The Polish American Congress is an umbrella organization that represents approximately ten million Americans of Polish descent. It was founded in 1944 with the aim of representing the interests of the Polish nation in the view of the Soviet plans to subjugate Poland and at the same time of promoting the Polish American ethnic group in the United States. It is the largest and longest-lasting Polish American organization of it’s kind.
This volume presents goals and everyday activities of the Polish American Congress under the presidencies of Charles Rozmarek (1944-1968) and Aloysius Mazewski (1968-1988) who shaped its image in the Cold War era. It deals with the issues of both the effectiveness and ineffectiveness of the PAC in representing Polish American interests, as a coordinator of various Polish American endeavors, as a lobbying organization, and as an institution providing cultural and social unity for Poles in America. It discusses internal and external factors that influenced the Congress, portrays the personalities of its activists and examines the PAC’s achievements and faults.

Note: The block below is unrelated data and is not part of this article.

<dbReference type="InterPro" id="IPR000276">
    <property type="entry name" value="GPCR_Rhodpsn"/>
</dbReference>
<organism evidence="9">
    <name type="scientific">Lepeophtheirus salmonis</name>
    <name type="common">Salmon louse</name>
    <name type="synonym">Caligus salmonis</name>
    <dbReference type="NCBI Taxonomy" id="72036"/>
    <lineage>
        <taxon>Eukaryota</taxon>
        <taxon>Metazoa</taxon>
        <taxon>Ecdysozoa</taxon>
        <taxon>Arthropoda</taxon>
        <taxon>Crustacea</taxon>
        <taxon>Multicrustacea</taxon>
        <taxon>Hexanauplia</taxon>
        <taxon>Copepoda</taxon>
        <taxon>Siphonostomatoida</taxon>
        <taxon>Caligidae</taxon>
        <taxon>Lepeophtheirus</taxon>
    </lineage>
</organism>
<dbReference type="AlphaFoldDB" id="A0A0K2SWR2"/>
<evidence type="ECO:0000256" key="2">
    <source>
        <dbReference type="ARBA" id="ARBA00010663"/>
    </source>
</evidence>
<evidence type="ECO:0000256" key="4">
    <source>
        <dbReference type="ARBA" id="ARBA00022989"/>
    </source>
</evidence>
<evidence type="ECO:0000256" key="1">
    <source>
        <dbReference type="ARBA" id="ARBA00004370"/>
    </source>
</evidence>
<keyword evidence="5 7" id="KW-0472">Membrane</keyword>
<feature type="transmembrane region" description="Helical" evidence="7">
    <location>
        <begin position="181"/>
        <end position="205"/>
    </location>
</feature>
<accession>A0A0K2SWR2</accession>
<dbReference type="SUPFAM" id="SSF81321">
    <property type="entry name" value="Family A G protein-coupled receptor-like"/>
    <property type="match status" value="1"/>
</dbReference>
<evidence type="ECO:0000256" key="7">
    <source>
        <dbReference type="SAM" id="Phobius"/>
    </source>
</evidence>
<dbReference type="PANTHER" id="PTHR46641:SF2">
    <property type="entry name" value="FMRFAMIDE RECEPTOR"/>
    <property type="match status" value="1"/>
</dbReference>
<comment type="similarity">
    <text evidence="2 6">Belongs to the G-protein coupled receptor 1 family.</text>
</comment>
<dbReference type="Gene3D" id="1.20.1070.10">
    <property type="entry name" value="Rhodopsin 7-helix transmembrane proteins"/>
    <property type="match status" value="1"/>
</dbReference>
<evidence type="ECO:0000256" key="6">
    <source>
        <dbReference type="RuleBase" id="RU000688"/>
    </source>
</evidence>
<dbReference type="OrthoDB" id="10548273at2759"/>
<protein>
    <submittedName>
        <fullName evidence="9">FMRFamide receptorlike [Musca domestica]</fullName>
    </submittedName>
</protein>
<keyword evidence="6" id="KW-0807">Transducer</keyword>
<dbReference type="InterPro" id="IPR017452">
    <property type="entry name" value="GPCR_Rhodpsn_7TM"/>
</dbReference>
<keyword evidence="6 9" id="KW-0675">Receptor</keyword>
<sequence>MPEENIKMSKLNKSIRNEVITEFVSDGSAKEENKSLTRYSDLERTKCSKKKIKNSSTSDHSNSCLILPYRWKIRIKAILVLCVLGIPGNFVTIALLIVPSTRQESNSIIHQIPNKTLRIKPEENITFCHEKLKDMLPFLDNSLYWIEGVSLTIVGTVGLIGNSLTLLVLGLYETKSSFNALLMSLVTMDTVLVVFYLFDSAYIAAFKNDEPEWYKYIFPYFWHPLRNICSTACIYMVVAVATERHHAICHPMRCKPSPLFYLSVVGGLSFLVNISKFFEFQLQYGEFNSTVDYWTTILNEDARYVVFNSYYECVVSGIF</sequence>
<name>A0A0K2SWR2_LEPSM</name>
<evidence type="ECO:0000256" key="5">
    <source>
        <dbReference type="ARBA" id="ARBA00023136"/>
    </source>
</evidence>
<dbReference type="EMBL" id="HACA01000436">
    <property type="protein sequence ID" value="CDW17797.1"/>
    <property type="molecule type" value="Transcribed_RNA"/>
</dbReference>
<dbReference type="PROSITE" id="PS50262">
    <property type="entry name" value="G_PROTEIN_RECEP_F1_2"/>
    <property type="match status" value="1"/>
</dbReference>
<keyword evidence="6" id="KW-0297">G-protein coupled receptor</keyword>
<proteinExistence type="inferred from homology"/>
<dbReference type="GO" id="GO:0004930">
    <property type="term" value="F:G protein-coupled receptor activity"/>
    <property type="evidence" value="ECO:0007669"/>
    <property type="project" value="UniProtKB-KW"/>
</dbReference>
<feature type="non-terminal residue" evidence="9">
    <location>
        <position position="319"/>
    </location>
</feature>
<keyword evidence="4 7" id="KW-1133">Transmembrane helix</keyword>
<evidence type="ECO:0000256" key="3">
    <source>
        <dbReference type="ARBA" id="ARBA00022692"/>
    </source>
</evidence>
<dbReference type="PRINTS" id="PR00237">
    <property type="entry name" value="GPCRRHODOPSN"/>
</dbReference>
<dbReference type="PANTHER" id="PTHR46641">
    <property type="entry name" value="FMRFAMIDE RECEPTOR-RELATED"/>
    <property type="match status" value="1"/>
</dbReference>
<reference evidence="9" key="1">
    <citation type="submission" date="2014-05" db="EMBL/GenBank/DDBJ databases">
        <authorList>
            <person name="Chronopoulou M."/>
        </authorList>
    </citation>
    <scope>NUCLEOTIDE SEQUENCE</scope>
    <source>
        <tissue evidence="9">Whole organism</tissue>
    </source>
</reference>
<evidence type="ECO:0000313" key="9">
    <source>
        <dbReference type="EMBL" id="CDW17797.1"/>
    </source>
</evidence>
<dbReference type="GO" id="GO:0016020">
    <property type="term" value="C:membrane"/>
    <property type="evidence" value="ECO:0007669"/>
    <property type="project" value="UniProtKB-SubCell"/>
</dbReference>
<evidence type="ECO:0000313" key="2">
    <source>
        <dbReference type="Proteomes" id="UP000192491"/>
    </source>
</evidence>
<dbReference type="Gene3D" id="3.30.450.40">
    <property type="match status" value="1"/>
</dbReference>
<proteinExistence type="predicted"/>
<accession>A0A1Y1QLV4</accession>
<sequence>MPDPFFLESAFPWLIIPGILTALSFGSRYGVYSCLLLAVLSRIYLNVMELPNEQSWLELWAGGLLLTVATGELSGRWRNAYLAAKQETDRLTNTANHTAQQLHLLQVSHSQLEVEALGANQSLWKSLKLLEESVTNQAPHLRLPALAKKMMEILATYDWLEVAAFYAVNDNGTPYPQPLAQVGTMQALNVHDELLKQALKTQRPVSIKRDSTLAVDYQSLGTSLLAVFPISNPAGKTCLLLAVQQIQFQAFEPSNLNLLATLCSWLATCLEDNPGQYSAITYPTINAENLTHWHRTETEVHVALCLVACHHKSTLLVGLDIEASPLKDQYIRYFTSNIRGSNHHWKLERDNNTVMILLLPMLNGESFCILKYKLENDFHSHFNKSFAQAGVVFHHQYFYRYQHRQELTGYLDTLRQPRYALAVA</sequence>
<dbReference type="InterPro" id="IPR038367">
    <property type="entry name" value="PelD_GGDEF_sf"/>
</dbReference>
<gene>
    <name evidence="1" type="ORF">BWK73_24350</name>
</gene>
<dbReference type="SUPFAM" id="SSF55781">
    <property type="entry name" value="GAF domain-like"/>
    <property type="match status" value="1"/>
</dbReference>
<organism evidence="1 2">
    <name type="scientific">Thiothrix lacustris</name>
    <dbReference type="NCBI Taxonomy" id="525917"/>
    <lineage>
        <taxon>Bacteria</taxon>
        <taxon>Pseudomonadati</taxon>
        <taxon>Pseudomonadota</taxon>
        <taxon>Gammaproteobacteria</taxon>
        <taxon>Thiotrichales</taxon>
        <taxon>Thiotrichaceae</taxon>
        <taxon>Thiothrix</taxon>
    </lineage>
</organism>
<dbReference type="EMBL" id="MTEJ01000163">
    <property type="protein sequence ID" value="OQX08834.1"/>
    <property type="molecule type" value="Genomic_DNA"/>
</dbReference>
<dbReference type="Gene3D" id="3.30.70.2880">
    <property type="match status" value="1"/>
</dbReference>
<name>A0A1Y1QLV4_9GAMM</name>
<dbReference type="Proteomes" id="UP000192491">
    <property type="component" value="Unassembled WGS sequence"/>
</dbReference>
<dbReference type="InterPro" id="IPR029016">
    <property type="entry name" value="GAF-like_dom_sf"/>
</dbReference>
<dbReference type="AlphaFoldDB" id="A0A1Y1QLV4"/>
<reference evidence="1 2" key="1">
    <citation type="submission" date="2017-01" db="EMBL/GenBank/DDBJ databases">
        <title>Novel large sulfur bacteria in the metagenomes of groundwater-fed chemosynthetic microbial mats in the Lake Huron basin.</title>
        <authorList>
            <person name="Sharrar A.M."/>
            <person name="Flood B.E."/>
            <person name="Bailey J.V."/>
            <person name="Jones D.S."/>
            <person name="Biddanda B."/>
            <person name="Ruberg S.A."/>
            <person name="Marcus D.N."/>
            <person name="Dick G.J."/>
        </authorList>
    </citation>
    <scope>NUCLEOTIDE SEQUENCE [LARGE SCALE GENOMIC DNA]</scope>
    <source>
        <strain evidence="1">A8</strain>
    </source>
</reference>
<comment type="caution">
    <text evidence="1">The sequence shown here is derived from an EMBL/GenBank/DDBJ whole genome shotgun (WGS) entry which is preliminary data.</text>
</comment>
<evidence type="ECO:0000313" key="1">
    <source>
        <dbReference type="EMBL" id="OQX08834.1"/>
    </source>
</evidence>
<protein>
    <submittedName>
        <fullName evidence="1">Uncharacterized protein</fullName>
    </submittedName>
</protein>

Despite its significance in both the Polish American community and the political clout which it wields, the PAC has not attracted much scholarly attention. This book is based on the research conducted at the Immigration History Research Center in Minneapolis, Minnesota, where the materials of the national headquarters are deposited, and in other American and Polish archives where supplementary materials and holdings of local PAC branches can be found.
Joanna Wojdon is an associate professor at the Institute of History, University of Wrocław (Poland). The history of Polish Americans after WWII is one of her major research interests, alongside the history of education under communist regime. Her research in the Polish American archives was possible thanks to the Kosciuszko Foundation Fellowship (2003) and Fulbright Senior Award (2014).